How to Find a Public Record of Ownership of Property

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Every property is owned by some person or entity, even if it's vacant. Even if the property is off the tax rolls, there will still be records noting its address, owner, and assessed value. The list of records on a property include assessment rolls, property tax bills, deeds, parcel identification numbers and liens or court documents.

TL;DR (Too Long; Didn't Read)

Property ownership is public record. You can find out who owns a parcel of real estate if you have the address. You'll need to search the records at the property tax assessor's office or the county recorder of deeds; the records may or may not be available online.

Get as Much Information as You Can

Gather information on the property. Get the house number, as well as the street name and town in which it is located. Note other street numbers, cross streets or landmarks. Trade that information for an address and parcel ID number at the county tax mapping office.

Visit the County Recorder or Register of Deeds

Visit the County Clerk/Recorder's office and bring the address and parcel number with you. There, you can search title books to see who currently owns the property and who previously owned it. You can also check for liens on the property and find out if the property's ownership is disputed. In addition, if the property was recently sold, you can check the listing of recent transactions. If the property is owned by a business that doesn't sound familiar to you, ask the clerk if there are any 'Doing Business As' (DBA) certificates filed under that address. The DBA, in turn, might include names.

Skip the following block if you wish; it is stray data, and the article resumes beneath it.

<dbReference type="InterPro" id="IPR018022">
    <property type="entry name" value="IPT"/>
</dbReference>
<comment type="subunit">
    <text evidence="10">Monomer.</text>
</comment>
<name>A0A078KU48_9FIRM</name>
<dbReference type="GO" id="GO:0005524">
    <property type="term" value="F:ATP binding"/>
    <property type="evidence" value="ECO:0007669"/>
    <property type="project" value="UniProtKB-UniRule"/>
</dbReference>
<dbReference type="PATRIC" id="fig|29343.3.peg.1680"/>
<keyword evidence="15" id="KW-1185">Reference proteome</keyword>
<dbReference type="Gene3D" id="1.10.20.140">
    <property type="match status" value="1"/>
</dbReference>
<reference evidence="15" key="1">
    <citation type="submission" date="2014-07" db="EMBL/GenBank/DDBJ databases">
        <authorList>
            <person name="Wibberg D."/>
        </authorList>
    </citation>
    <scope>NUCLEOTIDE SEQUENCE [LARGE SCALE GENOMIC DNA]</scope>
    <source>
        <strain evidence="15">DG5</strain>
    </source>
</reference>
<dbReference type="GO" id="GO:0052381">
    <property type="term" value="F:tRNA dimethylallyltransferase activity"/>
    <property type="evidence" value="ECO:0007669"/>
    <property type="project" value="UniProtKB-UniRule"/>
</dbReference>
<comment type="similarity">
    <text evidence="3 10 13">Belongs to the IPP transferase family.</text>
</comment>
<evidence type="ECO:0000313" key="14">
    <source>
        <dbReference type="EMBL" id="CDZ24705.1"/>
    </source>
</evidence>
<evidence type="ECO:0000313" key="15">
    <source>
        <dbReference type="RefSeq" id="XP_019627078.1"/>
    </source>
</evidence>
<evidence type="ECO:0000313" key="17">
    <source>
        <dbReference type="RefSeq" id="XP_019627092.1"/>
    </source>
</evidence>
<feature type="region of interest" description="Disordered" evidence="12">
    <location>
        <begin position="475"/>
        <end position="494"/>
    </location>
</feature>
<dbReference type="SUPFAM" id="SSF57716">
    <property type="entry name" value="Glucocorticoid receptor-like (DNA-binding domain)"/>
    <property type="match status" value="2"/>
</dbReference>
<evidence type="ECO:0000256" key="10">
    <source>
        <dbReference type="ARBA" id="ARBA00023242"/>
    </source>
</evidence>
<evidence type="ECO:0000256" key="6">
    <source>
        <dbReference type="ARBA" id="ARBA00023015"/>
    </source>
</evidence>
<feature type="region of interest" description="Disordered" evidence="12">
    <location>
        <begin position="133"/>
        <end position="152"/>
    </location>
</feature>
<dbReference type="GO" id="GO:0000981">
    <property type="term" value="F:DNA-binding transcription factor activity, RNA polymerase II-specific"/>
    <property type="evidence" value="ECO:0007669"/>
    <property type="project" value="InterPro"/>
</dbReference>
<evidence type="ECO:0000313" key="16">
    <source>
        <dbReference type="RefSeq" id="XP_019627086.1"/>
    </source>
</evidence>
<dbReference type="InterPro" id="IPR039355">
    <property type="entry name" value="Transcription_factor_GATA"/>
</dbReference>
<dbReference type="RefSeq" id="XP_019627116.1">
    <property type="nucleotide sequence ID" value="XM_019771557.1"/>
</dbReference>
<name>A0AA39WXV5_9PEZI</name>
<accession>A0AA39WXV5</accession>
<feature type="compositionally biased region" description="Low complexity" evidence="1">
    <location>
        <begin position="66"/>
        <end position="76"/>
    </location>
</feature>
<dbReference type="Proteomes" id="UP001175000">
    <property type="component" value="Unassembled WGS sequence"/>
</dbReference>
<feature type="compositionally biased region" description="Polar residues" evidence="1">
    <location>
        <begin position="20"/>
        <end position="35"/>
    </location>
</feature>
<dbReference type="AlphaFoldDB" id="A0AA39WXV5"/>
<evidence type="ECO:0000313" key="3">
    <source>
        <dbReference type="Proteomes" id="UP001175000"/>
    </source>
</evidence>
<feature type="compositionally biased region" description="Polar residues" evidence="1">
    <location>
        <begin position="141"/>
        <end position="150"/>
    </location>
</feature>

Some counties have their land records online. For example, Wayne County, Michigan, where Detroit is located, allows public online access to property records. So does Philadelphia.

Check with the Tax Assessor

Both the assessor and tax collector/chamberlain can access information on a parcel. If your county register of deeds is unavailable or not easily accessible, try the assessor. The property tax records will show up-to-date information about who owns the property. If the property is tax-exempt, there should still be an assessed value and a record of who owns it.

The Department of State or Secretary of State

Check your state department of state's web site for listings of certain corporations. If the owner is listed as a company you are unfamiliar with and no DBA certificates have been filed for that address, there's a chance that it might be owned by a corporation that has filed records with the Secretary of State or the state Department of Corporations. The types of corporate public records that are available online vary by state. Annual reports might include records noting ownership of a property.

References

About the Author

Aaron Gifford is based in New York. He has been on staff at the "Syracuse Post-Standard," the "Watertown Daily Times" and the "Oneida Daily Dispatch." He's also written for "Long Island Newsday," "Empire State Report" magazine and "In Good Health." He has been writing professionally since 1995. Gifford holds a Bachelor of Arts in sociology from the University at Buffalo.

Photo Credits

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